Landfills near cities are a source of a lot of methane contributing to warming – Earth – Science and technology

Landfills near large cities are a source of large amounts of methane emissions, which contribute to global warming. That’s according to a study published this week in the journal Science Advances.

Scientists who participated in it monitored the release of gases over four large cities – Delhi and Mumbai in India, Lahore in Pakistan and Buenos Aires in Argentina. They found that the amount of pollutants released into the atmosphere above them in 2018 and 2019 was 1.4 to 2.6 times higher than previously estimated.

The published study was created with the aim of helping local governments, striving to contribute to slowing down warming, to focus on specific problem areas. When organic waste such as food, wood or paper breaks down, methane is released into the air. From a global perspective, landfills are the third highest emitter of methane after the oil and agricultural sectors. Although methane accounts for only 11 percent of greenhouse gas emissions, it remains in the air for decades and retains 80 times more heat in the atmosphere than carbon dioxide.

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Scientists estimate that methane produced by human activity is responsible for 25 percent of global warming. “Satellite images taken over landfills were used for the first time to calculate methane emissions. We found that although these dumps are small compared to the area of ​​the cities, they have a large share of the emissions released from the entire area,” said study co-author Joannes Maasakkers from the Netherlands Institute for Space Research.

As the AP wrote, detecting emissions with the help of satellites is a relatively new field, but it is being used more and more often to monitor the amount of gases in the air. It means that more and more independent organizations are monitoring greenhouse gases and are able to point to their main emitters. Until now, mainly government data has been available in this field. “This research shows that there is a need to better monitor landfills, especially in countries like India, where these sites often burn and release a lot of pollutants into the air,” said Euan Nisbet of the University of London, who was not involved in the study.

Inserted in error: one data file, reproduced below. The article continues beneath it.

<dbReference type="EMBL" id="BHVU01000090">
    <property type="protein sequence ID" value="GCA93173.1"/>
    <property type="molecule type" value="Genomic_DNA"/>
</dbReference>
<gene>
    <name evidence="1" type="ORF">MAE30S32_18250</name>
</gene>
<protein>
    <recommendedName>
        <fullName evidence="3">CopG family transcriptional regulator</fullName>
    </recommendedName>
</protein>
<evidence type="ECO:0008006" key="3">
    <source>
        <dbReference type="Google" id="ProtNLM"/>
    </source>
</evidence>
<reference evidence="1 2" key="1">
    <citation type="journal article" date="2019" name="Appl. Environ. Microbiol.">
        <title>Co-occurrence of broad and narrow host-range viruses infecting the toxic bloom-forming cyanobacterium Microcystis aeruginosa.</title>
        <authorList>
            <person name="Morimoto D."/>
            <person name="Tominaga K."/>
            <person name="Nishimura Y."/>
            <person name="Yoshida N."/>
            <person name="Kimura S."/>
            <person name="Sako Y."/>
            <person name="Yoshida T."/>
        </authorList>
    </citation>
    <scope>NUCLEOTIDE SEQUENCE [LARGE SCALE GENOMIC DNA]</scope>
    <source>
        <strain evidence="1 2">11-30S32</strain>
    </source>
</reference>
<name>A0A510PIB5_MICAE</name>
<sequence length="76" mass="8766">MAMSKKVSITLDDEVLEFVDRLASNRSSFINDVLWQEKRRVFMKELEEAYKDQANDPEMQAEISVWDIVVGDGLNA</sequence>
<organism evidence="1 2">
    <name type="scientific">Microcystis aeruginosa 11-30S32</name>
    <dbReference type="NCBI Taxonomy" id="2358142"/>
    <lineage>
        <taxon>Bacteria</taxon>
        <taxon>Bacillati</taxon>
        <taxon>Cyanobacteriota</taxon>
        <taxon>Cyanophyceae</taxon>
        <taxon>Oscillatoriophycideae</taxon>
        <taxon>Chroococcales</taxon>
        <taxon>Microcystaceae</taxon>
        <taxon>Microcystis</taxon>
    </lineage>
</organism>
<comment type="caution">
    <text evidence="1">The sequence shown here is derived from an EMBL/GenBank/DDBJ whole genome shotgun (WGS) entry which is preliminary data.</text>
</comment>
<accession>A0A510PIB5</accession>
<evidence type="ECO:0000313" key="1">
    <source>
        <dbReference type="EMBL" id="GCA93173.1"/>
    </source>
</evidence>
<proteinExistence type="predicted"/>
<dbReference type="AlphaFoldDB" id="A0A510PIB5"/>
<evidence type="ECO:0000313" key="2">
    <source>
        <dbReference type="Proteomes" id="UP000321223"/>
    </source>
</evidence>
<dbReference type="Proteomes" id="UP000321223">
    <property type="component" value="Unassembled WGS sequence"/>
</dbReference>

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This year, Delhi was engulfed in smoke from a burning landfill for days as the country grappled with extreme heat, with temperatures crossing 50 degrees Celsius. Nisbet said satellite technology, along with ground-based measurement, will allow scientists to identify those responsible for polluting the world.

A recent study by the International Energy Agency (IEA) identified India and China as the biggest methane polluters. At last year’s international climate conference, 104 countries pledged to reduce emissions of this gas by 30 percent by 2030 compared to 2020, but China and India are not among these countries.


Source: Pravda – Veda a technika by vat.pravda.sk.

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